• my .. even now we have people that only care about them selfs. You think if you have a bigger gun you will be able to go about and steal things? You think you can survive with your big gun and kill anyone that gets in your way? You have just sealed your fate. The only way to survive is to have good honest people around you that you can trust. You will be the first to go because we know who you are. It makes me sick to see this comment on this site. If your just fishing .. this is not the place to do so .. get your kicks in another site. Take your big gun attitude with you. ..

    • There are predators on the street now. The number will increase rapidly as order breaks down. Try living in many areas of many large cities even now. You are only as safe as you can make yourself. Being able to take care of the problem will prevent problems in many cases. Of course what you advocate is the ideal but even in far better times, the hard working, honest, God fearing communities were preyed on. I trust you over reacted and aren’t really one of those who do not view guns as tools. Very necessary tools at times.

      • OldSoldier- You are 100% right on the money. Unfortunately, you’d be lucky to trust someone for bartering only in the beginning of a crisis. Very Very soon you might not even be able to trust extended family members. It’s a God awful thought but if you really think about it, thoroughly and deeply, it’s actually likely you won’t be able to trust anyone beyond your wife and kids. A barter scenario would be like a drug deal you see in the movies…the two dealers (barterers)in the middle with all their bodyguards hovering, poised to pounce. And how many of those deals went without a hitch? NONE. There’s always a shootout, right ? One doesn’t want to give up their stuff and tries to take it by force. It’s human nature when you’re desperate and/or greedy.
        Also, hunting MAY be possible at the start, but will soon be impossible for many reasons, two of them being a lack of enough stealth, then, lack of things to hunt. OldSoldier nailed that point too.
        GTG, Troop! “MOLON LABE!”

        • Hi Lisa,I’m not sure how you are entering your trisnactaons, but your trial balance will equal following my steps. When you enter a bill for the transaction, you will debit an expense and credit accounts payable. When you enter an invoice you will debit accounts receivable and credit sales. To record the bill payment you will debit accounts payable and credit the barter account. To record payment for the invoice you will debit the barter account and credit accounts receivable. Each transaction has a debit and credit entry for the same amount. The trial balance will be in balance.

    • Carl, if I read your post correctly, you seem to be saying that you and those like you are willing to eliminate any who advocate a preparation for violence. That seems ironic. Or are you saying (unclearly) that outlaws will not be tolerated?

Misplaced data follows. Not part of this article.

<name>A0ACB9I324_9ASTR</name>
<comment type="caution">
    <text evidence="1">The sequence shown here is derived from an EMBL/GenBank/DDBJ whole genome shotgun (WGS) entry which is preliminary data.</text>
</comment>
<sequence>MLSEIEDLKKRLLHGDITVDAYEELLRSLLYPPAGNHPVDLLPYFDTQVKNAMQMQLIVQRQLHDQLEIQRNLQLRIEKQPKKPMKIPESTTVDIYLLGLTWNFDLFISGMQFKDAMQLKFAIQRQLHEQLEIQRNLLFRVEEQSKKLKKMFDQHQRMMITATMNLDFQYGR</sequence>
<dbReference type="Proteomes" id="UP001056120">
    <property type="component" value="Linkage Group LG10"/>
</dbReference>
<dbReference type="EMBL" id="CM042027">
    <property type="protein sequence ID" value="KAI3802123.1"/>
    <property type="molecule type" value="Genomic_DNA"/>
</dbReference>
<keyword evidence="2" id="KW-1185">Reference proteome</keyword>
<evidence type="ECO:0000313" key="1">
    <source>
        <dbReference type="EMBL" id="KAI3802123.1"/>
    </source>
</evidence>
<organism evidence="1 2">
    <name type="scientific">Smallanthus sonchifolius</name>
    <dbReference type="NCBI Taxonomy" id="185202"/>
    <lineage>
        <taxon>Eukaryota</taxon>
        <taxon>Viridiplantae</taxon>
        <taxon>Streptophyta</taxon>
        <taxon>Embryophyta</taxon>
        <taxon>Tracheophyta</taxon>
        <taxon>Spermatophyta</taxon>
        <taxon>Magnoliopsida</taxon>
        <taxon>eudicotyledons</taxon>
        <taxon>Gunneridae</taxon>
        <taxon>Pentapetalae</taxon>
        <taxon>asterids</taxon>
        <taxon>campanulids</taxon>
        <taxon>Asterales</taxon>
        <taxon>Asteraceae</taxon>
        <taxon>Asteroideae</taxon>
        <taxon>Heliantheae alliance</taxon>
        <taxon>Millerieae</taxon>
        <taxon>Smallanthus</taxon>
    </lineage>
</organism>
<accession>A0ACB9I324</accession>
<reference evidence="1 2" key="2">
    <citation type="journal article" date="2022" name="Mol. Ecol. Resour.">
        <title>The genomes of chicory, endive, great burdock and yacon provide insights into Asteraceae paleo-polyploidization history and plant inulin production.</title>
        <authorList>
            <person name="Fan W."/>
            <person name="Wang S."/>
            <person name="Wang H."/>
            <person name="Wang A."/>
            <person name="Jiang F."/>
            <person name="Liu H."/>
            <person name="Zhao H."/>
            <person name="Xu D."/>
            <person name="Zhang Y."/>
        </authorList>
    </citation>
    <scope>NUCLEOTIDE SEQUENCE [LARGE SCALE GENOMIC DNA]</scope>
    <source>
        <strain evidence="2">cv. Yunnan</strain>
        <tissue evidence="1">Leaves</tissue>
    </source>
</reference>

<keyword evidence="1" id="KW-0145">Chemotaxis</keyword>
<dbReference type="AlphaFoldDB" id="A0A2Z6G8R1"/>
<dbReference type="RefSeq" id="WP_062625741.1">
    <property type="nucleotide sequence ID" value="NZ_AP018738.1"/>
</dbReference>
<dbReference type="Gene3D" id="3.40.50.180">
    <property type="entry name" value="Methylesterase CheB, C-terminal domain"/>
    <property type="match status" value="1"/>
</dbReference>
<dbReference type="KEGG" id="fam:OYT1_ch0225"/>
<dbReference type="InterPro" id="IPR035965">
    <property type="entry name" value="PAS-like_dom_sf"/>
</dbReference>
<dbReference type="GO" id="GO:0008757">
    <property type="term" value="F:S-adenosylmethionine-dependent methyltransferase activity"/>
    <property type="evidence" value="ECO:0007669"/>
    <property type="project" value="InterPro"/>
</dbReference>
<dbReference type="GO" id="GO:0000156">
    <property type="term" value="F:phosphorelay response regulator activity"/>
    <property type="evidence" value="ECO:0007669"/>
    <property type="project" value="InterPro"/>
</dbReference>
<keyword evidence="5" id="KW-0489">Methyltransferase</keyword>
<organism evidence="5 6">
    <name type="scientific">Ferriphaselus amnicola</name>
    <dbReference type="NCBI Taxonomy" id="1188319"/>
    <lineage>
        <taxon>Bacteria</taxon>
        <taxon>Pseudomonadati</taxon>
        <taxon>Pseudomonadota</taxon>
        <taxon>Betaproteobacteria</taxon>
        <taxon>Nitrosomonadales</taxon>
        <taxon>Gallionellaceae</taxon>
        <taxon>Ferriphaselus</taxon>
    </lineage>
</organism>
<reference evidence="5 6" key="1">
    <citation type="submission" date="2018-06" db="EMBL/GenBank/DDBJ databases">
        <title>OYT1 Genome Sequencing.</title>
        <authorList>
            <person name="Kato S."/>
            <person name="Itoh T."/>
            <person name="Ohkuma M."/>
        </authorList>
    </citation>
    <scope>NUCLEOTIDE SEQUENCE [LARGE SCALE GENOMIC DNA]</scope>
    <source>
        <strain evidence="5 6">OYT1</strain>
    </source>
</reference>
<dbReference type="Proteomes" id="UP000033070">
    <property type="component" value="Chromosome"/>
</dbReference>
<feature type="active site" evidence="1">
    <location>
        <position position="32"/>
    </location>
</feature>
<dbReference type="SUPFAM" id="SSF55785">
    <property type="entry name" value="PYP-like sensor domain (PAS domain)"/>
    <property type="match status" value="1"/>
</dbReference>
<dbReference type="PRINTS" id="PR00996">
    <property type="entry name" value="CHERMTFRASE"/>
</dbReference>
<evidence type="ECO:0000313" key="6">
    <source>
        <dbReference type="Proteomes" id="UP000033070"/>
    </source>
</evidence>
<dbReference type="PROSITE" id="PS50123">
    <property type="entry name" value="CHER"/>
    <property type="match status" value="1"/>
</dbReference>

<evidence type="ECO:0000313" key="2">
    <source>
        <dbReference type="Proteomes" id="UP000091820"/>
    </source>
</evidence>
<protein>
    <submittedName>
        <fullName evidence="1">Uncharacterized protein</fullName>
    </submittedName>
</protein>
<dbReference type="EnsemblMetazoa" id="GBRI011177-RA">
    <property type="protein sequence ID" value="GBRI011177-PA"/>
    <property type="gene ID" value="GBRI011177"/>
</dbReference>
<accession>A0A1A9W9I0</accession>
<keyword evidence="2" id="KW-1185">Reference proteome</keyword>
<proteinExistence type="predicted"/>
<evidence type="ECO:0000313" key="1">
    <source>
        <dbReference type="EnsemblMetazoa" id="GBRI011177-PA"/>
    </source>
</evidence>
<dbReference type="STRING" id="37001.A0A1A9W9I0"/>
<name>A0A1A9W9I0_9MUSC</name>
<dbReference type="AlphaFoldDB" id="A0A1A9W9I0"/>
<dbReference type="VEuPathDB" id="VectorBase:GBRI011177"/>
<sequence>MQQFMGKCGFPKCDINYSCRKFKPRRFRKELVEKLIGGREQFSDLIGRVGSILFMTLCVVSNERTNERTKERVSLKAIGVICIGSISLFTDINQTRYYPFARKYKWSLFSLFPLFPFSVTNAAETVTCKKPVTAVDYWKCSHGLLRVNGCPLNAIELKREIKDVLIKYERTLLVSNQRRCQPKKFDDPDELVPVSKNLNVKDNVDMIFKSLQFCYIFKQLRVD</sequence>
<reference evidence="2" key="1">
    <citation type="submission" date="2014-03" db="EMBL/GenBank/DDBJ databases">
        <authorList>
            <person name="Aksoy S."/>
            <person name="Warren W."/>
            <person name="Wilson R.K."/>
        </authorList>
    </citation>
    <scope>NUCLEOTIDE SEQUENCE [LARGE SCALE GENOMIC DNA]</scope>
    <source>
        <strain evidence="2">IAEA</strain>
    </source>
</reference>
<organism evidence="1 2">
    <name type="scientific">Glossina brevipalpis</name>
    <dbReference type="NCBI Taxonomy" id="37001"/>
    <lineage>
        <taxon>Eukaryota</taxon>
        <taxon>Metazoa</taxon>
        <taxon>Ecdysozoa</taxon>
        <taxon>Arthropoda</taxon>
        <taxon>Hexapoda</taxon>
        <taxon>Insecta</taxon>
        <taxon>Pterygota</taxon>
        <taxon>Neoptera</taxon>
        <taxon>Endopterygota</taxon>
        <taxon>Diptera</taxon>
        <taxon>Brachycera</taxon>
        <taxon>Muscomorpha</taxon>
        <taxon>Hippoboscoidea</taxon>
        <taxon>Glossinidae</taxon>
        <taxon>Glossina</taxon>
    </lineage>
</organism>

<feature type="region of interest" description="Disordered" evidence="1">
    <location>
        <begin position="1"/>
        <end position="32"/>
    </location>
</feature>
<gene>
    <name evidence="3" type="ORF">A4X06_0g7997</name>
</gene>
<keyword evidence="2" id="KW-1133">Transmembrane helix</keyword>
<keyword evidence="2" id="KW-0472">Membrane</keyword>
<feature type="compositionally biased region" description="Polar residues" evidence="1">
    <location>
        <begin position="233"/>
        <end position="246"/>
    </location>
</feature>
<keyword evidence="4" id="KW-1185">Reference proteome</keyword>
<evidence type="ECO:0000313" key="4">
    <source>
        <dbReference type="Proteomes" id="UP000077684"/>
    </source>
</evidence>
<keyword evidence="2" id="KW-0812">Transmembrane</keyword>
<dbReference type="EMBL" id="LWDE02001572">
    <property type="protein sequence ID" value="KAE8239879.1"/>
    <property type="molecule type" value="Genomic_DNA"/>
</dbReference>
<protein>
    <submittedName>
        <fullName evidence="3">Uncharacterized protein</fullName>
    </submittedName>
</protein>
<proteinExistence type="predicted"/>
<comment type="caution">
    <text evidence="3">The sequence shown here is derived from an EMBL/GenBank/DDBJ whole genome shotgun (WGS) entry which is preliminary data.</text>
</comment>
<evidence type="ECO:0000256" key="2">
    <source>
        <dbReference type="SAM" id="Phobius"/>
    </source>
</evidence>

• I see hunting mentioned a lot among preppers. When I moved to AR in 1950, if you saw a deer track in the woods, you took people to see it. No wild turkeys, duck population very low on the major flyways. Restocking and conservation efforts have restored deer, turkey and small game to many areas to the point of abundance. Come a major depression, they will quickly disappear. Many old timers in AR tell of hunting all night with good dogs and getting only one possum. In 1950 the “Hoover hog” (armadillo) had not arrived from Texas. Probably because they were eated down to the point their range stopped expanding. Now they are plentiful in AR. Unless you live in a very remote wilderness that has virtually no population and the ability to come in from outside does not exist, do not plan on living off the land.

    • The best advice and information. What are your skill sets? What are the skill sets of your neighbors? Non-urban folks will have to depend on each other. Urbans better learn quickly, who they can depend on and who is suspect. Skills will keep you alive, otherwise you are using oxygen, food and water. Paperpushers had better find something to “market” otherwise it’s a shovel/hoe or burial.

  • I always invisioned 3 bartering scenarios.
    1.) A ‘Barter Town’ much like a flea market or Farmers Market. Barter Towns will have their own security.
    2.) Personal bartering like a ‘yard sale’ without your goods being strewn about on tables. A list of items you have written on a chalk board is good enough. Signs can be posted that the area is being surveyed by crack shot snipers and any ‘shenanigans’ will be dealt with by deadly force.
    3.) ‘Drug house’ bartering. Well fortified and barricaded with slot in the door. One goes up to the door and states what they have and what they need.